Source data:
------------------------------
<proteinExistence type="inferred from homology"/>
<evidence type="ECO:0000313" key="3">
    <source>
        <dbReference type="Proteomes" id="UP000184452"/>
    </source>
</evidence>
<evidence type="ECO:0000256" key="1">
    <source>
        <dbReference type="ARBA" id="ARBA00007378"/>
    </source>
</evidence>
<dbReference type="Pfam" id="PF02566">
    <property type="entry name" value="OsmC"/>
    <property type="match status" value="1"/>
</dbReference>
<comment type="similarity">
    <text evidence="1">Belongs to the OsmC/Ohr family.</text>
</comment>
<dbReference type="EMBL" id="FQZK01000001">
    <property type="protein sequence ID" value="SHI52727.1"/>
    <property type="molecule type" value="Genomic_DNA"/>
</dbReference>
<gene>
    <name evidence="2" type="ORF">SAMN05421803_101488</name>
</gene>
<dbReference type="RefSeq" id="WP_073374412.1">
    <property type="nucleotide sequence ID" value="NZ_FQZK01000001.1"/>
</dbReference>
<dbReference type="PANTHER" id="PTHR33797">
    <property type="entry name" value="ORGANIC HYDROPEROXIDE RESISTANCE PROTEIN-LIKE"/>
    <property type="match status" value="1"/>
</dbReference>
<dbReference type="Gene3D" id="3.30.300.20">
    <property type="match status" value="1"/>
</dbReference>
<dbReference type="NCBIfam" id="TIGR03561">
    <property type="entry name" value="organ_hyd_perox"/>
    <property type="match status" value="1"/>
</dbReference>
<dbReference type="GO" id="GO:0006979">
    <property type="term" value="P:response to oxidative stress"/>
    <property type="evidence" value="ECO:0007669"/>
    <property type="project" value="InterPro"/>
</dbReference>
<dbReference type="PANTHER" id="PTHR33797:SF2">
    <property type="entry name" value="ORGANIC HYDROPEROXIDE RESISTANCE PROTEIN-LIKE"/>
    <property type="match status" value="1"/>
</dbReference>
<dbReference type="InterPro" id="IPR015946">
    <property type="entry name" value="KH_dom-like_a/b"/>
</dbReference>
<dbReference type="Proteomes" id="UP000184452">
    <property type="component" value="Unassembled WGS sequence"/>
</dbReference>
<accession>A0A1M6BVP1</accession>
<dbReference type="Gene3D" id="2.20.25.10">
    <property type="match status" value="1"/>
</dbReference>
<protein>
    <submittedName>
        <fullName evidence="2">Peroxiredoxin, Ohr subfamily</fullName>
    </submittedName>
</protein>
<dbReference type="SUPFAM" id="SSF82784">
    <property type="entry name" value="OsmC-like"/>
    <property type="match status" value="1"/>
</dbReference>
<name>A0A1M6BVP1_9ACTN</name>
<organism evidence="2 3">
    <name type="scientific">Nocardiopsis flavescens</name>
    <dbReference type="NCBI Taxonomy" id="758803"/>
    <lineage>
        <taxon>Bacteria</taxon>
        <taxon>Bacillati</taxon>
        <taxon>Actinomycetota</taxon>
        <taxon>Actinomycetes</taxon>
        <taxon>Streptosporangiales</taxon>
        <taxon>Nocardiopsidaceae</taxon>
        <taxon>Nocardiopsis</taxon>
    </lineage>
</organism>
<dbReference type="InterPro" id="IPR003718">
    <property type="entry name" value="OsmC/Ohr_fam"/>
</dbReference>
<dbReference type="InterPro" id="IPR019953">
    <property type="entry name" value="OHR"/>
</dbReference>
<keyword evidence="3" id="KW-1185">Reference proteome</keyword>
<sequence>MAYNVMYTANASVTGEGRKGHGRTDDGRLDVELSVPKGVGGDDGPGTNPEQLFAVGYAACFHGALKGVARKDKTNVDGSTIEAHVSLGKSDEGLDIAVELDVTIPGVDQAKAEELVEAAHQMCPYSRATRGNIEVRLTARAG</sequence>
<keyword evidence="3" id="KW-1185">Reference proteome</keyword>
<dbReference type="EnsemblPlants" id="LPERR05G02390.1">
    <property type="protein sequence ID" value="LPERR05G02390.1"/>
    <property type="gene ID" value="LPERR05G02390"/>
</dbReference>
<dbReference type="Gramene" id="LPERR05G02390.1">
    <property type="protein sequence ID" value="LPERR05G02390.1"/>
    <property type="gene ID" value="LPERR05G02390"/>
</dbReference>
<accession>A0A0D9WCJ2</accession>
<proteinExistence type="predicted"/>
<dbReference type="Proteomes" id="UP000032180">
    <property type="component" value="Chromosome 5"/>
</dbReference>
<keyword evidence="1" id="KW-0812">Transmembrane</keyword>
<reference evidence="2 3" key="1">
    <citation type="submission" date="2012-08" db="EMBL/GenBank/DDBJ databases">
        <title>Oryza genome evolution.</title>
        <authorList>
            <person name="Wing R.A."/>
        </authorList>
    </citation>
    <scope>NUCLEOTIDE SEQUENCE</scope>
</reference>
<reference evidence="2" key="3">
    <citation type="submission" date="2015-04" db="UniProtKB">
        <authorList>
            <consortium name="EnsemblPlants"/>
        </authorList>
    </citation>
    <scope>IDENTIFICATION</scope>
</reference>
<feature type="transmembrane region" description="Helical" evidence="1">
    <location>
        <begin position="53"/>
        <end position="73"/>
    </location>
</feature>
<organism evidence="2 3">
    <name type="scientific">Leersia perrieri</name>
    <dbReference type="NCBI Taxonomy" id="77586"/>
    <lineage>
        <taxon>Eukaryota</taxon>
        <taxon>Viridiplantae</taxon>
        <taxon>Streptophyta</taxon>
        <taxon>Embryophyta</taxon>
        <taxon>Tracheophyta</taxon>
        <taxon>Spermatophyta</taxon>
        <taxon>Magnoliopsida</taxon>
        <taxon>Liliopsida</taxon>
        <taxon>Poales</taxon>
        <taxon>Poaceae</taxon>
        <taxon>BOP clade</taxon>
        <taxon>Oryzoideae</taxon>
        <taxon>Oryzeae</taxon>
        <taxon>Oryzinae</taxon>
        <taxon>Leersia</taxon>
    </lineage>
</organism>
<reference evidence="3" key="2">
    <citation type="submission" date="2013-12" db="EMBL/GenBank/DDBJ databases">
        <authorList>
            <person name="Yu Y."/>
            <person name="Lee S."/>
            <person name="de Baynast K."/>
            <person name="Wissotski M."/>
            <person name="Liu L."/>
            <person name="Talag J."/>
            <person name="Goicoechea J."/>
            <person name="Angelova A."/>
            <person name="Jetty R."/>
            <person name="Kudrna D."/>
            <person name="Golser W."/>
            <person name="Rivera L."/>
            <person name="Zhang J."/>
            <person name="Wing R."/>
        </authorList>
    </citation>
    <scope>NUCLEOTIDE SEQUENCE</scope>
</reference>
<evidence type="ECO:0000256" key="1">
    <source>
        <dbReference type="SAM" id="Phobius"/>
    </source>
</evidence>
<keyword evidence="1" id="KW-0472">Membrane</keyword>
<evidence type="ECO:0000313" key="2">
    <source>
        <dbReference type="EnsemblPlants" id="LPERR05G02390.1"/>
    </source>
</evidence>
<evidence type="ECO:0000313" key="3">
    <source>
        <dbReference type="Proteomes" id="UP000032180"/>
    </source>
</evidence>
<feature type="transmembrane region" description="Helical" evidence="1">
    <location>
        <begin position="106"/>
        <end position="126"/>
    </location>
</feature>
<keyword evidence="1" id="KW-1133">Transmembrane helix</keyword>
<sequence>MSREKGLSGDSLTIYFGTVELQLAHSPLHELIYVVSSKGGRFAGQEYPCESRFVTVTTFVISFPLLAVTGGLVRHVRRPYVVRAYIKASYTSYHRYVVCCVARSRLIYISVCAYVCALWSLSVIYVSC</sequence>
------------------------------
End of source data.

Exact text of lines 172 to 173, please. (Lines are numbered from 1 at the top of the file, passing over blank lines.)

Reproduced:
        <dbReference type="SAM" id="Phobius"/>
    </source>